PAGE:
We recently ran a successful Kickstarter to help fund this year’s NCC 2018 Anthology Comic, Vol 3: Inter Space. We have a number of big names in the industry as well as some of the leading small press creators, who have produced some short comics revolving around the theme of sci-fi. The Kickstarter was used to raise the funds for the printing of the book.
This is our third volume, the first being Forest Tales and the second; Outlaws: Wanted. Once printed, we’ll sell the books with 100% of the money raised being donated to the year’s chosen charities; this year being The Royal British Legion and their Poppy Appeal, Macmillan Cancer Support and local charity the Friary.
As a convention organiser, I’ve seen a massive growth in the indie small press scene with people realising they no longer have to wait for the “big two” to come knocking
So, there are loads of comic cons around the country. What makes the Notts one special?
Our main focus at Nottingham Comic Con is comics! We don’t have film actors or TV stars; we have comic industry professionals. We want to help get comics out there and into people’s hands, especially kids. We target families and children and want to get kids reading. We have Q&A seminars where the likes of Luke Pearson (creator of the Hilda comic book – now a major Netflix series) can share their knowledge of comics and how to make them and thrive in the industry.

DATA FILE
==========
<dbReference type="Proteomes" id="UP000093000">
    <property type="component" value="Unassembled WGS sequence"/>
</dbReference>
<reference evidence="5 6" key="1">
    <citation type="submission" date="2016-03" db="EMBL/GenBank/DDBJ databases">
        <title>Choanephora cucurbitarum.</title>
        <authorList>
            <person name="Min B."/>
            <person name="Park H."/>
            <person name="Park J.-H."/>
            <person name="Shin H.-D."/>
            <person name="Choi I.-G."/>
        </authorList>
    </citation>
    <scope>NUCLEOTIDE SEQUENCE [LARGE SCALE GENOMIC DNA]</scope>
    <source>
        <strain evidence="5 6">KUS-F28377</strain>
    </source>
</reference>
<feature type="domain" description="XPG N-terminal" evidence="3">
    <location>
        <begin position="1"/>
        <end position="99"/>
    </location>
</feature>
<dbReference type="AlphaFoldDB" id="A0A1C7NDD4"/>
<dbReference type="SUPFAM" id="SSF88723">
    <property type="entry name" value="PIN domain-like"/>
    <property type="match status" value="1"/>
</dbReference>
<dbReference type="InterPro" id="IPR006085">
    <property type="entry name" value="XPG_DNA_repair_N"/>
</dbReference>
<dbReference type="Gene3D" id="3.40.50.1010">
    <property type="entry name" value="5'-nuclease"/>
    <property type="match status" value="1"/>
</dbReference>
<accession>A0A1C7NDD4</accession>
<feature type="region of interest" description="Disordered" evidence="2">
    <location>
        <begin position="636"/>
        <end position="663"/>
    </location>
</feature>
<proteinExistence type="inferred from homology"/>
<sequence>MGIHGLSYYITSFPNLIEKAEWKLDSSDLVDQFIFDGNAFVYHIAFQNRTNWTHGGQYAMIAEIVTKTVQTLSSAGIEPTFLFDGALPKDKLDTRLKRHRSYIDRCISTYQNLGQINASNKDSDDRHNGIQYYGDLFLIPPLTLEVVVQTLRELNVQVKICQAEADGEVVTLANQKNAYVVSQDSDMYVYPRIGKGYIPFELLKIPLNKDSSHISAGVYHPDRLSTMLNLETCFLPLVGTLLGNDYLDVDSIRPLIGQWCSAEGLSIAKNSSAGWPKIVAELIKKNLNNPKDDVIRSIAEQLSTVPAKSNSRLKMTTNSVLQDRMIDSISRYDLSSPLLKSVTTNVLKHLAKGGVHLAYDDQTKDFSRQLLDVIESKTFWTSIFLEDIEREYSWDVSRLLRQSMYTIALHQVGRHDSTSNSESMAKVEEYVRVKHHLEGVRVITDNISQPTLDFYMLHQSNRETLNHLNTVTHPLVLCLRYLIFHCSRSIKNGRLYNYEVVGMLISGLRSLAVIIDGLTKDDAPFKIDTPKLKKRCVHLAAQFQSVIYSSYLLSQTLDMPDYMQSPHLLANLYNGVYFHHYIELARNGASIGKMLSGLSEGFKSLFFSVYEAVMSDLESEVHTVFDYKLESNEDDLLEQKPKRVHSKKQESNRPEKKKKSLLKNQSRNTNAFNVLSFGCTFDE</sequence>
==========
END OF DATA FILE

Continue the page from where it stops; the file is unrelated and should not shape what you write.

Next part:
We have workshops and talks where creators of any age can come and learn to further aid their creations, or just be entertained. We will be screening some locally made short animated films, showcasing local musical talent as well as holding a charity raffle, with all proceeds again being donated to our chosen charities. The UK Garrison will also be attending in full Star Wars costumes, creating photo opportunities for all the family to look back at fondly.
The day is all about fun and reading comics!
Why Notts in particular? What cool things have happened between Notts and comics in the past?
Nottingham is my home. I’ve lived here for nearly fifteen years and I love it. At the time, there was a hole in terms of comic conventions in and around the city and I wanted to try to plug that hole. Nottingham has always had a great comics history in terms of creators, with the likes of D’Isreali and Ian Culbard, and it’s a great central location for creators from Birmingham, Sheffield, Lincoln and further afield.